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You can begin your own advance care planning conversation. Are you unsure if now is the right time to begin? It’s appropriate for everyone, no matter what age, to begin the conversation about healthcare choices. Here are some examples of people who were motivated to begin their own advance care planning conversations.

College students should have advance care planning conversations.

The Graduate

“I recently graduated from high school and am looking forward to going to college! I’m scared about leaving home, but I am excited about discovering life beyond my hometown. Before I started packing for college, my parents sat me down for a talk. We discussed money and safety tips, and then had a talk about balancing my social life along with my studies. My parents also asked me what I wanted if something happened and I couldn’t make healthcare decisions for myself. At first I thought, Im too young to talk about this, but I realize it was a great conversation to have.”

The Son

“As I look back, I realize my father gave us a gift when he was dying. He had enough time to understand his healthcare options and to make decisions about the medical care he would receive during his illness. He asked my aunt to serve as his healthcare power of attorney, to honor his choices and to ensure our family’s traditions and beliefs were respected. Its a difficult time when your parent dies, but his gift to us made it easier because we knew we were fulfilling his wishes.”

Parents should have advance care planning conversations.

The Mom

“When I became pregnant a few months ago, everything changed. I realized my husband and I needed to make some decisions, in case, heaven forbid, something happened to me as a result of an injury or illness and I couldnt communicate my healthcare choices. I began the conversation about my advance care plan options with my doctor. Then my husband and I talked about everything. Knowing that if anything happened to us our children would be taken care of has given us peace of mind and one less thing to worry about.”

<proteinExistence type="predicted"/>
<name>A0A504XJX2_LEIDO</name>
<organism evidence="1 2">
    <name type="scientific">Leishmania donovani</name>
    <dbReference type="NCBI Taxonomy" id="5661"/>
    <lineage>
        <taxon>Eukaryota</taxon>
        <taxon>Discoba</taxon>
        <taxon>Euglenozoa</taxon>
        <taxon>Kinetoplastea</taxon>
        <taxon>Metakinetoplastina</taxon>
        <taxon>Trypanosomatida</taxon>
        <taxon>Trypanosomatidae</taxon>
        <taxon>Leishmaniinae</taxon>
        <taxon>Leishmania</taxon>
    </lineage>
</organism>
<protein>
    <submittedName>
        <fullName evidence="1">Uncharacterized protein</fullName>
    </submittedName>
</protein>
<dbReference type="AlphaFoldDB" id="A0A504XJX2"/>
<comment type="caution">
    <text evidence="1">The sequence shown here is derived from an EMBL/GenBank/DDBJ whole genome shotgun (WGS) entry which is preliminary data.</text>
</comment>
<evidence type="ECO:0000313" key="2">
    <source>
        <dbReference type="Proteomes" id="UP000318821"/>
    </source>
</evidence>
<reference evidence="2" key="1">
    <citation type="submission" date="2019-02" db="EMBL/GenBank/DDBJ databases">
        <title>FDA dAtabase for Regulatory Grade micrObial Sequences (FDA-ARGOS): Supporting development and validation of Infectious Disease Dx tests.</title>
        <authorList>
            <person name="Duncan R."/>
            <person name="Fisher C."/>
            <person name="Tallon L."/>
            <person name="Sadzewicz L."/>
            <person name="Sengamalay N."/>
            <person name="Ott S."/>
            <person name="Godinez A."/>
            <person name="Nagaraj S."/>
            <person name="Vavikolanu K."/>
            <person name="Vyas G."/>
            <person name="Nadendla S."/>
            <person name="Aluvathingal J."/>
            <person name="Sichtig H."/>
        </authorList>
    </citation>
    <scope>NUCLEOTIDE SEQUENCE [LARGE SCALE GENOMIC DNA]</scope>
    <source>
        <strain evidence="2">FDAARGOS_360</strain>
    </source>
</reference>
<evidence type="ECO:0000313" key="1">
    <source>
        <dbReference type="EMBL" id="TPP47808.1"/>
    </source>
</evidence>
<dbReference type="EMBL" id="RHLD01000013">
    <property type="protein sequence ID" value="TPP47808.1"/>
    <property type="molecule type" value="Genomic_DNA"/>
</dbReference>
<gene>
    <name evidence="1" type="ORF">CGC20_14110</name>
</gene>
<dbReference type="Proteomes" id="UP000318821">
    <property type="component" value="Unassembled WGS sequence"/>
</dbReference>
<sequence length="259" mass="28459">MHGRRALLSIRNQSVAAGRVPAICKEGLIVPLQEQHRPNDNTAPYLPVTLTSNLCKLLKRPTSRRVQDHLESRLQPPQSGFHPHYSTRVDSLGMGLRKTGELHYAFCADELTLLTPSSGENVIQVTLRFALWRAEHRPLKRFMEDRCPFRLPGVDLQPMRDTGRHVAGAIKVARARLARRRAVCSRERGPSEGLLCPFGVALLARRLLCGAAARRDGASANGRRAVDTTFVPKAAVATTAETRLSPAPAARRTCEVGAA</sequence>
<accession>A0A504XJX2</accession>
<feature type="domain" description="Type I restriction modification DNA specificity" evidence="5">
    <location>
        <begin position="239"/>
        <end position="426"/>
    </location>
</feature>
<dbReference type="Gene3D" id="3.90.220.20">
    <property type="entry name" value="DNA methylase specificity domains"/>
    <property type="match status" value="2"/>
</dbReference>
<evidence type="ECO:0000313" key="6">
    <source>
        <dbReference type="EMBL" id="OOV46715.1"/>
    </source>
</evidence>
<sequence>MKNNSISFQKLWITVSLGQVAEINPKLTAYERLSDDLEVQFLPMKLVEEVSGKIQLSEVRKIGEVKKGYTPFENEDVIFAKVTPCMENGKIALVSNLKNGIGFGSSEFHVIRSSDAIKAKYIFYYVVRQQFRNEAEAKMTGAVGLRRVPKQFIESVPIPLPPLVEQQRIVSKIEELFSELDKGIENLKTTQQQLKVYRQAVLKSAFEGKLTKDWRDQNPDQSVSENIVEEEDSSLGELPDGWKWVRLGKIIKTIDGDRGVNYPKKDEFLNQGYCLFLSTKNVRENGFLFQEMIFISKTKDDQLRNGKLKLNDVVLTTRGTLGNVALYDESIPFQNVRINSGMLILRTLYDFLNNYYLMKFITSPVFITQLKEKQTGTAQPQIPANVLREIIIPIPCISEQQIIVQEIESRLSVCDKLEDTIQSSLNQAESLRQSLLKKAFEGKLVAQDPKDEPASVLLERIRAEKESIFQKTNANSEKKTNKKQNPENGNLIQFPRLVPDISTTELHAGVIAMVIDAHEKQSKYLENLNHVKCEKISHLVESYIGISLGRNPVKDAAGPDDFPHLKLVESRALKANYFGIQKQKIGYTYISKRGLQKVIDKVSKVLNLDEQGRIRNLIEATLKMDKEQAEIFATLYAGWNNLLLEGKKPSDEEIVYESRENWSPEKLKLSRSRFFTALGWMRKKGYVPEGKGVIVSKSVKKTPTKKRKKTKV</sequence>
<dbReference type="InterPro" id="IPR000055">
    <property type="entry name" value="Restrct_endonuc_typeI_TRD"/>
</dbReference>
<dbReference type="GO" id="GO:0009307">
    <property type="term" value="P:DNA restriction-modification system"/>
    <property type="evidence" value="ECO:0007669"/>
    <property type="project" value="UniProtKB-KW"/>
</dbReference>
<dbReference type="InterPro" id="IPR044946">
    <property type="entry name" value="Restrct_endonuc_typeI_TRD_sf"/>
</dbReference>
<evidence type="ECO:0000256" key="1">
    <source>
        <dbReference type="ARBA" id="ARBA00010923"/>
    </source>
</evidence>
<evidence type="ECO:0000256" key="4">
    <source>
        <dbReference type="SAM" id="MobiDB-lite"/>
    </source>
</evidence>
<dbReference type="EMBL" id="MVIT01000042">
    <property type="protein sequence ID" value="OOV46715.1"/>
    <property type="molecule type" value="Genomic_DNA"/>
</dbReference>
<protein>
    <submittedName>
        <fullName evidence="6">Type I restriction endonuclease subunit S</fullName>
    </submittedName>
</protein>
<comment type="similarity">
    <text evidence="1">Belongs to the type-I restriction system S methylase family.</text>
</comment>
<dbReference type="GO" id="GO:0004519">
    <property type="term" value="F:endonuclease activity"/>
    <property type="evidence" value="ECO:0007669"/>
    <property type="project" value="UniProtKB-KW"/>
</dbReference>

All adults should have advance care planning conversations.

The Volunteer

“I’m a volunteer, and I love helping others. That’s why it was easy for me to begin the conversation about organ donation. I signed up to be an organ donor during a visit to my local DMV. It was quick and easy, and is my final service to others. And by talking about my end-of-life wishes with my loved ones, I have helped them find peace in knowing how much this can help other families. For me, there is no greater gift than giving the gift of life to others.”


“Im 77 years old and take care of my husband. When we found out he had a year to live, we began the conversation about what will be important to him as the end draws near. We discussed his healthcare options and our doctor helped him complete a Medical Orders for Scope of Treatment (MOST) form so we know hell get the treatment he wants.We also agreed we would use hospice services. Now we can concentrate on making the most of our time together.”

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